The Court Orders a Remand of “Shared Roof” Decision Back to the City Council
Background: Livable Phinney is providing the use of its website to apprise our neighbors about the legal challenge to City Council’s decision to allow a contested rezoning of the property at 7009 Greenwood (the “Shared Roof” project). More background information is in earlier posts on this site.
Superior Court Hearing and Outcome – A Partial Victory
Superior Court Judge Ken Schubert presided over the hearing on February 8th. The issues revolved around compliance with the Seattle land use code that requires building setbacks between single family and commercial zones unless there is a “major physical buffer.” The code defines major physical buffers as “topographic breaks, lakes, rivers, streams, ravines and shorelines; Freeways, expressways, other major traffic arterials, and railroad tracks; Distinct change in street layout and block orientation and (lastly) open space and greenspaces.”
When the City Council approved the rezone, they added the condition that the undeveloped SF lot must remain a landscaped open space. However, that only provides a partial “buffer” since Shared Roof building will extend across the entire backyard of the developed SF home at 7010 Palatine. Further the developer’s plans encroach on the backyard to build a wall and a concrete walkway behind the Shared Roof building. And the SF home at 7014 Palatine will also feel the effects of a 55-foot tall building at their SW corner.
At the hearing, Judge Schubert indicated that he could accept the concept of the vacant lot serving as a buffer but did not find evidence to support treating the backyard of the 7010 home as meeting that requirement. On March 5th, he remanded the matter back to the City Council to amend their decision. The problem is that his remand order is flawed. It usurps the Council’s authority to determine the appropriate mitigation and conditions for granting rezones and it specifies that the Developer gets to choose from two options selected by his attorney, neither of which resolves the fundamental problem which led to the appeal nor are they consistent with the code.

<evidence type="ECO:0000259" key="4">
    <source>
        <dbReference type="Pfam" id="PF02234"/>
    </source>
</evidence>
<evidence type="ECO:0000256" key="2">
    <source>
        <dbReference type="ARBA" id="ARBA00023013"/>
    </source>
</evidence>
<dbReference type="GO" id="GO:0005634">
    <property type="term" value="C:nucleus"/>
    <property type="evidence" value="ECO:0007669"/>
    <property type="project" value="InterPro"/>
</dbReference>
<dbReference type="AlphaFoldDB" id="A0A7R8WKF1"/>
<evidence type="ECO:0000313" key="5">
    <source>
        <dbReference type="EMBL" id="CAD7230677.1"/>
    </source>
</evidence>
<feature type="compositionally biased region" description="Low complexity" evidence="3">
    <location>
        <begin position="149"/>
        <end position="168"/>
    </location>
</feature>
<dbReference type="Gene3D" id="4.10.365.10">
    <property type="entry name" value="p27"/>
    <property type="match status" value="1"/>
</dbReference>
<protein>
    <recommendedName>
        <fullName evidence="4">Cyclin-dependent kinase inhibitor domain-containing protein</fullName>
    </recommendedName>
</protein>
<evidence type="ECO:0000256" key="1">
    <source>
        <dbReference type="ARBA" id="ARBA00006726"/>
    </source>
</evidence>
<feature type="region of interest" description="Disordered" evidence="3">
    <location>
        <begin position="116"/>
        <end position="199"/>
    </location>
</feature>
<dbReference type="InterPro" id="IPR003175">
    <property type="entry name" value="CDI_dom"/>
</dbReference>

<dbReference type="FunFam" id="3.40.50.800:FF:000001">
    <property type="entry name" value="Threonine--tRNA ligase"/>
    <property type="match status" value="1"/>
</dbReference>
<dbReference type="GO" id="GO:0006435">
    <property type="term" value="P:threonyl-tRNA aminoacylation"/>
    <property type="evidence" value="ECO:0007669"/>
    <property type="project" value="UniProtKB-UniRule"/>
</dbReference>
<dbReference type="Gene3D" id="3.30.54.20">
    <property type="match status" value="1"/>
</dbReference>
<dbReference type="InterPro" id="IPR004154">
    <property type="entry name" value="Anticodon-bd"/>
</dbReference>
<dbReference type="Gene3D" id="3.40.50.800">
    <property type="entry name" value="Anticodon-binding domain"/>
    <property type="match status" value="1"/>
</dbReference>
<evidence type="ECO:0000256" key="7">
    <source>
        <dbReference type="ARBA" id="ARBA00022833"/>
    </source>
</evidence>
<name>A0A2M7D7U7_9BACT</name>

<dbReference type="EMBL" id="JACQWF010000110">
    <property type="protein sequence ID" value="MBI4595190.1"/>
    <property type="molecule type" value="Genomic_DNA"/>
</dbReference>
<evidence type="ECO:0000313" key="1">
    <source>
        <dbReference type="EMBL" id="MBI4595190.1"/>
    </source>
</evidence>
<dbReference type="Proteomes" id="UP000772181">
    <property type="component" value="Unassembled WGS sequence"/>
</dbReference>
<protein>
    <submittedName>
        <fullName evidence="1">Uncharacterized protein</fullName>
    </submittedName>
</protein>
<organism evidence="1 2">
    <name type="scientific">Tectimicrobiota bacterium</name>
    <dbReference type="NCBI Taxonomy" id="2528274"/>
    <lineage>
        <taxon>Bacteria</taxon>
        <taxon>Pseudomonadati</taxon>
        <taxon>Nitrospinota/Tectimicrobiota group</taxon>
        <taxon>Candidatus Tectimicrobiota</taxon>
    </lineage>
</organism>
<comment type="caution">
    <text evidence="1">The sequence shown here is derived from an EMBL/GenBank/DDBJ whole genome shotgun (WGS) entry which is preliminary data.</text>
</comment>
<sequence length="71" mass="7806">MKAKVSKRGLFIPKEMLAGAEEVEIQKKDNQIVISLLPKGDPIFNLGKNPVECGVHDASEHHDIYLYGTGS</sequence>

The Next Step – Seek Reconsideration of the Order
On March 15th the Appellants requested that the Judge reconsider his decision about the terms of the remand. Find the Appellant’s Motion here.
The Judge will entertain a motion for reconsideration and now we will have another round of briefing on this issue of how to write the remand order to preserve the authority of the City Council when authorizing contract rezones and the required conditions imposed when granting such a special privilege to a developer/property owner.
While the Appellants reject the loose interpretation allowing the vacant lot to be considered a major physical buffer, we are not seeking to overturn that aspect of the Court’s ruling. We are hoping that the Council, when they consider the implications of this decision, will further amend the terms of the contract rezone and reject the “development site” argument that allows a developer to buy their way out of compliance with the code by purchasing adjacent SF homes and calling their backyards a major physical buffer between zones. This would create a situation along many blocks of Phinney, Palatine and Greenwood, where developers will outbid potential homeowners for those houses adjacent to the commercial zone and allow oversized buildings to rob those backyards of light, air and privacy that the code is supposed to protect.
The complexity of this case has created even greater legal costs than originally estimated. If you can contribute we would be most appreciative!
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—Irene Wall and Bob Morgan